A commissioner’s guide to developing and sustaining local user-led organisations

Understanding ULOs: Equality and diversity

Watch Dr Ossie Stuart, a disability consultant, talk about the diversity of ULOs

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Ensuring inclusivity

Many ULOs have equality and diversity at the heart of their roles. They work to ensure that all sections of the community have the opportunity to have their voice heard and be involved in the ULO. This means striving to include:

Some groups may also work to be inclusive of children and young people, though this can be a difficult area of work.

Many ULOs now aim to work all impairment or social care service user groups (including learning disabilities, long-term health conditions, mental health and physical and/or sensory impairments) but others may have a role with a specific impairment/user group.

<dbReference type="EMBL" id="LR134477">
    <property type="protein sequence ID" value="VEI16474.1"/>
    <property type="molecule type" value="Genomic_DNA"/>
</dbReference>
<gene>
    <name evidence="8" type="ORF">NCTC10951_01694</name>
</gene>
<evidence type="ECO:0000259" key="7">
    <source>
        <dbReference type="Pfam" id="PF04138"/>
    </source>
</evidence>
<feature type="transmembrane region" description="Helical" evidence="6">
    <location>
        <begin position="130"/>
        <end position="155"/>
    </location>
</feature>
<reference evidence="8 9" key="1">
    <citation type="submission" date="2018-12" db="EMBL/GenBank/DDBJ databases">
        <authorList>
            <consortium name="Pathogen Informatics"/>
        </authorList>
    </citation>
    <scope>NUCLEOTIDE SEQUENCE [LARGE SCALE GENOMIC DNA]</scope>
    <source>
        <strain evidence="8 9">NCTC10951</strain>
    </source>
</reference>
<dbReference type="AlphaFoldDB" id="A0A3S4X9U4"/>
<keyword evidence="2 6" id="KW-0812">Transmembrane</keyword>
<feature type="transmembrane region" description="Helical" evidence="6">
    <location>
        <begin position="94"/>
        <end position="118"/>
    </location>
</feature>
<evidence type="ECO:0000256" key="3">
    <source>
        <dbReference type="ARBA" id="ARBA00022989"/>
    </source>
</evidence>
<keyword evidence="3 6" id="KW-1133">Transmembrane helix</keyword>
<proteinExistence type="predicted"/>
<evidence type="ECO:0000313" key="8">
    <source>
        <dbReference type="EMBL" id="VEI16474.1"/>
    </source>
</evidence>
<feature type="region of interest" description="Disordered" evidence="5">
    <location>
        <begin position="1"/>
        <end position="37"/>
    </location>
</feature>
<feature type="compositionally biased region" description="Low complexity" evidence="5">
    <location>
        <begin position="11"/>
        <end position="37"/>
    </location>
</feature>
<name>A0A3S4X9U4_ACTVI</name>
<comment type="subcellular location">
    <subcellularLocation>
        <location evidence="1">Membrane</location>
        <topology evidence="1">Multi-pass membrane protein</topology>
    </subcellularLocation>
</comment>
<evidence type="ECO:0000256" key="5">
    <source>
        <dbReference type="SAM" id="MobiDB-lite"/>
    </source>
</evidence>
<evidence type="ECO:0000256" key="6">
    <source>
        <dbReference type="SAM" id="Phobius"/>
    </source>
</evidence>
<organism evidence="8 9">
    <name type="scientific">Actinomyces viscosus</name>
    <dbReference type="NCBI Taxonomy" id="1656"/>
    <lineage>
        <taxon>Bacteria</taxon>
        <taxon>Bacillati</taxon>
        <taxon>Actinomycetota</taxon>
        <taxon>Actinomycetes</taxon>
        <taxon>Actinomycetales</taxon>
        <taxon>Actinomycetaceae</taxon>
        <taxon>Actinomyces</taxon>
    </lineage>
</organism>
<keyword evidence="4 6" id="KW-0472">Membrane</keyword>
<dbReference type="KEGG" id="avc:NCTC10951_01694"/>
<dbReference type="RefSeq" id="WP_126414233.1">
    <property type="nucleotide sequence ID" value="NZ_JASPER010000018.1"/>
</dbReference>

To achieve a more inclusive agenda, ULOs need adequate resources so that they can reach out to the whole service user community and ensure their activities are accessible to all. Organisations representing particular groups in the community should also be resourced and supported to play a part in a central ULO or network of ULOs. This requires careful and sensitive planning, alongside a commitment to work together in ways that are most appropriate for local circumstances.